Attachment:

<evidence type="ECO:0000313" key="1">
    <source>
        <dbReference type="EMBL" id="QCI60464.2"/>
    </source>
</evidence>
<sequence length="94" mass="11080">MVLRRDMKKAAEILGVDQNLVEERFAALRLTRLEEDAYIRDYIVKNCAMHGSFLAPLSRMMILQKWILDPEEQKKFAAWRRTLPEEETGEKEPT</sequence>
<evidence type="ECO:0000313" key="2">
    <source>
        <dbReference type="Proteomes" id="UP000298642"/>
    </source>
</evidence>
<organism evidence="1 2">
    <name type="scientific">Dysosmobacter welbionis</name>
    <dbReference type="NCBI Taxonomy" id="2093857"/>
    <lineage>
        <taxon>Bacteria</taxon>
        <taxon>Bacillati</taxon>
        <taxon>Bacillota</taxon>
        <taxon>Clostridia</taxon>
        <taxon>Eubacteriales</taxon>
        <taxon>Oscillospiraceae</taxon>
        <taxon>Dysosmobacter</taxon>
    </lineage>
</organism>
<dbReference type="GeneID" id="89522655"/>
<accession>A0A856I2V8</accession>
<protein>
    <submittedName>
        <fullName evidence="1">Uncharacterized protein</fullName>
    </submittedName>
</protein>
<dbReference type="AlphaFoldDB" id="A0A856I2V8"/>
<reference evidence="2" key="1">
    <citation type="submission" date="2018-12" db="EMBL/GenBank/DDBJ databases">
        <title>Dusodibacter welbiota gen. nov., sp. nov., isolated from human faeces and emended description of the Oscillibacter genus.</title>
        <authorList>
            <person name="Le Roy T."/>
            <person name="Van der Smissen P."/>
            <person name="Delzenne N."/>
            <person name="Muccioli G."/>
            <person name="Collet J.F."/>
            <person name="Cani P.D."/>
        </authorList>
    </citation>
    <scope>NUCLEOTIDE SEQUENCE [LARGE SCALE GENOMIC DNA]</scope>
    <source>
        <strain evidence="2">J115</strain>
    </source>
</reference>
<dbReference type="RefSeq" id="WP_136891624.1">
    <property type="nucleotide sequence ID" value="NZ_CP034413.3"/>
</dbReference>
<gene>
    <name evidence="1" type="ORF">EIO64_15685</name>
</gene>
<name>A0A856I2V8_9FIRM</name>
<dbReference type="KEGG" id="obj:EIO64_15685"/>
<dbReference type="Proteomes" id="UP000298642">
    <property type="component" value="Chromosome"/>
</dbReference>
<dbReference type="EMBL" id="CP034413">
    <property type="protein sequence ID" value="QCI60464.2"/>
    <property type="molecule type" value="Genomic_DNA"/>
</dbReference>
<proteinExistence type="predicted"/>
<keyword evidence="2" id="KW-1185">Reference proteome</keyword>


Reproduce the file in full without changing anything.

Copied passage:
<evidence type="ECO:0000313" key="1">
    <source>
        <dbReference type="EMBL" id="QCI60464.2"/>
    </source>
</evidence>
<sequence length="94" mass="11080">MVLRRDMKKAAEILGVDQNLVEERFAALRLTRLEEDAYIRDYIVKNCAMHGSFLAPLSRMMILQKWILDPEEQKKFAAWRRTLPEEETGEKEPT</sequence>
<evidence type="ECO:0000313" key="2">
    <source>
        <dbReference type="Proteomes" id="UP000298642"/>
    </source>
</evidence>
<organism evidence="1 2">
    <name type="scientific">Dysosmobacter welbionis</name>
    <dbReference type="NCBI Taxonomy" id="2093857"/>
    <lineage>
        <taxon>Bacteria</taxon>
        <taxon>Bacillati</taxon>
        <taxon>Bacillota</taxon>
        <taxon>Clostridia</taxon>
        <taxon>Eubacteriales</taxon>
        <taxon>Oscillospiraceae</taxon>
        <taxon>Dysosmobacter</taxon>
    </lineage>
</organism>
<dbReference type="GeneID" id="89522655"/>
<accession>A0A856I2V8</accession>
<protein>
    <submittedName>
        <fullName evidence="1">Uncharacterized protein</fullName>
    </submittedName>
</protein>
<dbReference type="AlphaFoldDB" id="A0A856I2V8"/>
<reference evidence="2" key="1">
    <citation type="submission" date="2018-12" db="EMBL/GenBank/DDBJ databases">
        <title>Dusodibacter welbiota gen. nov., sp. nov., isolated from human faeces and emended description of the Oscillibacter genus.</title>
        <authorList>
            <person name="Le Roy T."/>
            <person name="Van der Smissen P."/>
            <person name="Delzenne N."/>
            <person name="Muccioli G."/>
            <person name="Collet J.F."/>
            <person name="Cani P.D."/>
        </authorList>
    </citation>
    <scope>NUCLEOTIDE SEQUENCE [LARGE SCALE GENOMIC DNA]</scope>
    <source>
        <strain evidence="2">J115</strain>
    </source>
</reference>
<dbReference type="RefSeq" id="WP_136891624.1">
    <property type="nucleotide sequence ID" value="NZ_CP034413.3"/>
</dbReference>
<gene>
    <name evidence="1" type="ORF">EIO64_15685</name>
</gene>
<name>A0A856I2V8_9FIRM</name>
<dbReference type="KEGG" id="obj:EIO64_15685"/>
<dbReference type="Proteomes" id="UP000298642">
    <property type="component" value="Chromosome"/>
</dbReference>
<dbReference type="EMBL" id="CP034413">
    <property type="protein sequence ID" value="QCI60464.2"/>
    <property type="molecule type" value="Genomic_DNA"/>
</dbReference>
<proteinExistence type="predicted"/>
<keyword evidence="2" id="KW-1185">Reference proteome</keyword>